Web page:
A new report by Feeding America finds that the number of food-insecure children could escalate to 18 million because of the COVID-19 pandemic. According to the report, an increase in the unemployment rate of 7.6% coupled with a 5% increase in the child poverty rate would result in a 9.3% increase in the child food-insecurity rate—bringing the total child food-insecurity rate potentially to 24.5%. In the wake of the pandemic, that would mean 1 in 4 children could face hunger in America this year. At the same time, stay at home orders and school closures are leaving many food banks facing increased demand, a decline in food donations and fewer volunteers.

You cannot necessarily tell by outward appearance who is food insecure. 

So, as a fellow mom, dad, grandparent, aunt, uncle, teacher or just as a fellow human being, what can you do to help?

  • You can donate to organizations like the Patachou Foundation, Feeding America and No Kid Hungry.
  • If you know someone who is struggling, you can order groceries on Instacart or other grocery delivery services and have it delivered to them. 
  • You can also call your local food pantry and see what their current needs are

As we’ve mentioned in the past, we have donated portions of proceeds (can still donate in link below) to the Indianapolis-based Patachou Foundation. Last November, Team Ahimsa met Rachael Ray at the Indiana Conference for Women. It was love at first sight, but we fell even more in love with her when we learned more about her Yum-o! Organization. The tagline is Cook. Feed. Fund. Just last month Yum-o! and the Rachael Ray Foundation donated $4 MILLION for COVID-19 relief. How amazing?! We admire Rachael's use of her powerful platform to help kids in our communities. She, along with the hard working members of all these organizations, serve as an inspiration to our team here at Ahimsa. Visit Yum-o below to find out more about these organizations who are fighting childhood food insecurity below.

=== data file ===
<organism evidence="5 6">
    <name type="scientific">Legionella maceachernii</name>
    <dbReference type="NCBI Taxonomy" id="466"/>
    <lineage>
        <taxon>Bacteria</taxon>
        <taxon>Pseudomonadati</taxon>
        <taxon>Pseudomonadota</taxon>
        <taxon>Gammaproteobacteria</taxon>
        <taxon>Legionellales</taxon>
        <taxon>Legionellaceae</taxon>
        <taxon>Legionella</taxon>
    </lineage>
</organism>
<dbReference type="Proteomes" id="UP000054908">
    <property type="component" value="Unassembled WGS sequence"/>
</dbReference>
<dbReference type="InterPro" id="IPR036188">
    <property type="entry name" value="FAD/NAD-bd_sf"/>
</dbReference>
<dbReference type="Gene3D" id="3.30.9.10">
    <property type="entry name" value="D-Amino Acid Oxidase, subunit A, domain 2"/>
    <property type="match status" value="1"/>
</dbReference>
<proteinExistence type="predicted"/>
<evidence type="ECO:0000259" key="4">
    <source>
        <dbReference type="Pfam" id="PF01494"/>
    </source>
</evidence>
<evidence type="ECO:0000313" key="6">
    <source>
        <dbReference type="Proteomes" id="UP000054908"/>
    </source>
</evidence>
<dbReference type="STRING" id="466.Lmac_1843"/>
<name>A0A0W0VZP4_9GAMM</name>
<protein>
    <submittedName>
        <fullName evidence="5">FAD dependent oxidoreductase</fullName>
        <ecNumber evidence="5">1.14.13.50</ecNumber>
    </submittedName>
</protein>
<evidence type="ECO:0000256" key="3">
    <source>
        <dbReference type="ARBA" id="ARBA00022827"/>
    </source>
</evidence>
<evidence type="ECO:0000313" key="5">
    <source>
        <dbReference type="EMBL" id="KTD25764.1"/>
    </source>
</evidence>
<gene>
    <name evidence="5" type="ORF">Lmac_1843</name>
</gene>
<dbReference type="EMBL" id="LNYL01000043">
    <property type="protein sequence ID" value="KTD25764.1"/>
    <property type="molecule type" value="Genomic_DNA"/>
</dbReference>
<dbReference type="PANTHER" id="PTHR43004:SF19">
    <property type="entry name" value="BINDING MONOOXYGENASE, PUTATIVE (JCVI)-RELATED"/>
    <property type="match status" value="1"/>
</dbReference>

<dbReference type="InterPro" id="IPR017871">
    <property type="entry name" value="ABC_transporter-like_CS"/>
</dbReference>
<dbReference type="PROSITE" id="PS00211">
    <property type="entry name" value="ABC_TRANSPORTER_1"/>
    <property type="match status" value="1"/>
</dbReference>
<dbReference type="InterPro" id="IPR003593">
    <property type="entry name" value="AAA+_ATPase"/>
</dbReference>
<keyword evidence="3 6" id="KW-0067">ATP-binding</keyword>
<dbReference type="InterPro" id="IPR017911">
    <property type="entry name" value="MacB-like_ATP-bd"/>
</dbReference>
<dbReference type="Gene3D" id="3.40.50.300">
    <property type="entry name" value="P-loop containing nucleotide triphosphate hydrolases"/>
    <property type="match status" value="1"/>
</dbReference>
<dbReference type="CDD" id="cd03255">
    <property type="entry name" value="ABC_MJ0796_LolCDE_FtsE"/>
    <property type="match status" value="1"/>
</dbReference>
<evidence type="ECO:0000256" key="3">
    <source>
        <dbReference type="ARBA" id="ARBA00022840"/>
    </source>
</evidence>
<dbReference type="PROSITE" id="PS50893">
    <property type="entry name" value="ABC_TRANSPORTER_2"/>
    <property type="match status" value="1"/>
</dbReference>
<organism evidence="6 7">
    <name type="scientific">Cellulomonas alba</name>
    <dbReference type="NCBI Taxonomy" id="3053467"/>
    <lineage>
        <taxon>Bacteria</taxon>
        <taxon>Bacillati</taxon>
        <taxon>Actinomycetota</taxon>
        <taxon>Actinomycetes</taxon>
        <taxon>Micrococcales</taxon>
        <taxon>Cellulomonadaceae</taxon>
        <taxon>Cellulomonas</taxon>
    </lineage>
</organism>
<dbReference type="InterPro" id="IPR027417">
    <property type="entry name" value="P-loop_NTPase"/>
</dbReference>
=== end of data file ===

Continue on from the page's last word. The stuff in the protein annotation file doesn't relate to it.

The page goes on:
By offering stainless steel dinnerware, Ahimsa's mission is to get plastic OFF the table. But even more important, we want to put healthy food ON the table for every child - no matter their zip code. Join us in our efforts to advocate for children’s health today and every day. We aim to DO better and BE better for our kids - because, really - why wouldn’t we? 







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Dr. Manasa Mantravadi

Dr. Manasa Mantravadi

Dr. Manasa Mantravadi is a board-certified pediatrician whose dedication to children’s health drove her to launch Ahimsa, the world's first colorful stainless steel dishes for kids. She was motivated by the American Academy of Pediatrics’ findings on harmful chemicals in plastic affecting children's well-being. Ahimsa has gained widespread recognition and been featured in media outlets such as Parents Magazine, the Today Show, The Oprah Magazine, and more.